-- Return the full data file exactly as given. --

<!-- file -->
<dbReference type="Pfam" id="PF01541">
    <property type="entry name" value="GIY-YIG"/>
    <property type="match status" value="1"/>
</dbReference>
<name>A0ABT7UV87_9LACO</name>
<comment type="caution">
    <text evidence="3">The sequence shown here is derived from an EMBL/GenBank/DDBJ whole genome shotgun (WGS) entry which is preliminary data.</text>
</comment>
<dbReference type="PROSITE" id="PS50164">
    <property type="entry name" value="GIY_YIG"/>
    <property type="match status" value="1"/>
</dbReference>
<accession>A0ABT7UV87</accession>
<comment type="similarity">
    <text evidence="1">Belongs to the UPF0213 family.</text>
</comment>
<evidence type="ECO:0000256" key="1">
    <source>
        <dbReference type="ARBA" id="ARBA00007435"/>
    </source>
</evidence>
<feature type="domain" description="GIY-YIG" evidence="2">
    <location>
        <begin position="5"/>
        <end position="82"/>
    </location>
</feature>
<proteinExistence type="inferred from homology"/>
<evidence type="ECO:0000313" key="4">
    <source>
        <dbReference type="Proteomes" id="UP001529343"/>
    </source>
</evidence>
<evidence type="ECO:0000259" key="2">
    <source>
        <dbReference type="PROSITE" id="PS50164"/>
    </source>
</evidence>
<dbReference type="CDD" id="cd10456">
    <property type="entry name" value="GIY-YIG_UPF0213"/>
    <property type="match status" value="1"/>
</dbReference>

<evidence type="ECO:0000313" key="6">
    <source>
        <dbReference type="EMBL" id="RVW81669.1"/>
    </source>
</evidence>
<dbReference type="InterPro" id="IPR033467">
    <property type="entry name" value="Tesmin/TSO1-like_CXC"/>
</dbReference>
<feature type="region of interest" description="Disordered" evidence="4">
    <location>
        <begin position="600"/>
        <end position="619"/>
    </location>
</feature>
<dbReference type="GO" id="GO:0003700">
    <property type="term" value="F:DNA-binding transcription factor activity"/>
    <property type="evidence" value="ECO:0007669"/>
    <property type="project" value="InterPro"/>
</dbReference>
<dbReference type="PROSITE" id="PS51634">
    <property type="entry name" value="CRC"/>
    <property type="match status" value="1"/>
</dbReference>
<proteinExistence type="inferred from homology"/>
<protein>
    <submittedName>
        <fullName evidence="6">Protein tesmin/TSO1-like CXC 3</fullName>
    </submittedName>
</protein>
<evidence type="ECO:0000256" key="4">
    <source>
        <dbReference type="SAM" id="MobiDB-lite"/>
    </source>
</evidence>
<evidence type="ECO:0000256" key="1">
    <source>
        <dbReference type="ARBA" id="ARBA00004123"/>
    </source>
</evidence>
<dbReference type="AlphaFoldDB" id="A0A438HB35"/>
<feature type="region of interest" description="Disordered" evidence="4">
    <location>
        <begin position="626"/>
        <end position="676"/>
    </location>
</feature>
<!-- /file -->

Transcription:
<dbReference type="Pfam" id="PF01541">
    <property type="entry name" value="GIY-YIG"/>
    <property type="match status" value="1"/>
</dbReference>
<name>A0ABT7UV87_9LACO</name>
<comment type="caution">
    <text evidence="3">The sequence shown here is derived from an EMBL/GenBank/DDBJ whole genome shotgun (WGS) entry which is preliminary data.</text>
</comment>
<dbReference type="PROSITE" id="PS50164">
    <property type="entry name" value="GIY_YIG"/>
    <property type="match status" value="1"/>
</dbReference>
<accession>A0ABT7UV87</accession>
<comment type="similarity">
    <text evidence="1">Belongs to the UPF0213 family.</text>
</comment>
<evidence type="ECO:0000256" key="1">
    <source>
        <dbReference type="ARBA" id="ARBA00007435"/>
    </source>
</evidence>
<feature type="domain" description="GIY-YIG" evidence="2">
    <location>
        <begin position="5"/>
        <end position="82"/>
    </location>
</feature>
<proteinExistence type="inferred from homology"/>
<evidence type="ECO:0000313" key="4">
    <source>
        <dbReference type="Proteomes" id="UP001529343"/>
    </source>
</evidence>
<evidence type="ECO:0000259" key="2">
    <source>
        <dbReference type="PROSITE" id="PS50164"/>
    </source>
</evidence>
<dbReference type="CDD" id="cd10456">
    <property type="entry name" value="GIY-YIG_UPF0213"/>
    <property type="match status" value="1"/>
</dbReference>

<evidence type="ECO:0000313" key="6">
    <source>
        <dbReference type="EMBL" id="RVW81669.1"/>
    </source>
</evidence>
<dbReference type="InterPro" id="IPR033467">
    <property type="entry name" value="Tesmin/TSO1-like_CXC"/>
</dbReference>
<feature type="region of interest" description="Disordered" evidence="4">
    <location>
        <begin position="600"/>
        <end position="619"/>
    </location>
</feature>
<dbReference type="GO" id="GO:0003700">
    <property type="term" value="F:DNA-binding transcription factor activity"/>
    <property type="evidence" value="ECO:0007669"/>
    <property type="project" value="InterPro"/>
</dbReference>
<dbReference type="PROSITE" id="PS51634">
    <property type="entry name" value="CRC"/>
    <property type="match status" value="1"/>
</dbReference>
<proteinExistence type="inferred from homology"/>
<protein>
    <submittedName>
        <fullName evidence="6">Protein tesmin/TSO1-like CXC 3</fullName>
    </submittedName>
</protein>
<evidence type="ECO:0000256" key="4">
    <source>
        <dbReference type="SAM" id="MobiDB-lite"/>
    </source>
</evidence>
<evidence type="ECO:0000256" key="1">
    <source>
        <dbReference type="ARBA" id="ARBA00004123"/>
    </source>
</evidence>
<dbReference type="AlphaFoldDB" id="A0A438HB35"/>
<feature type="region of interest" description="Disordered" evidence="4">
    <location>
        <begin position="626"/>
        <end position="676"/>
    </location>
</feature>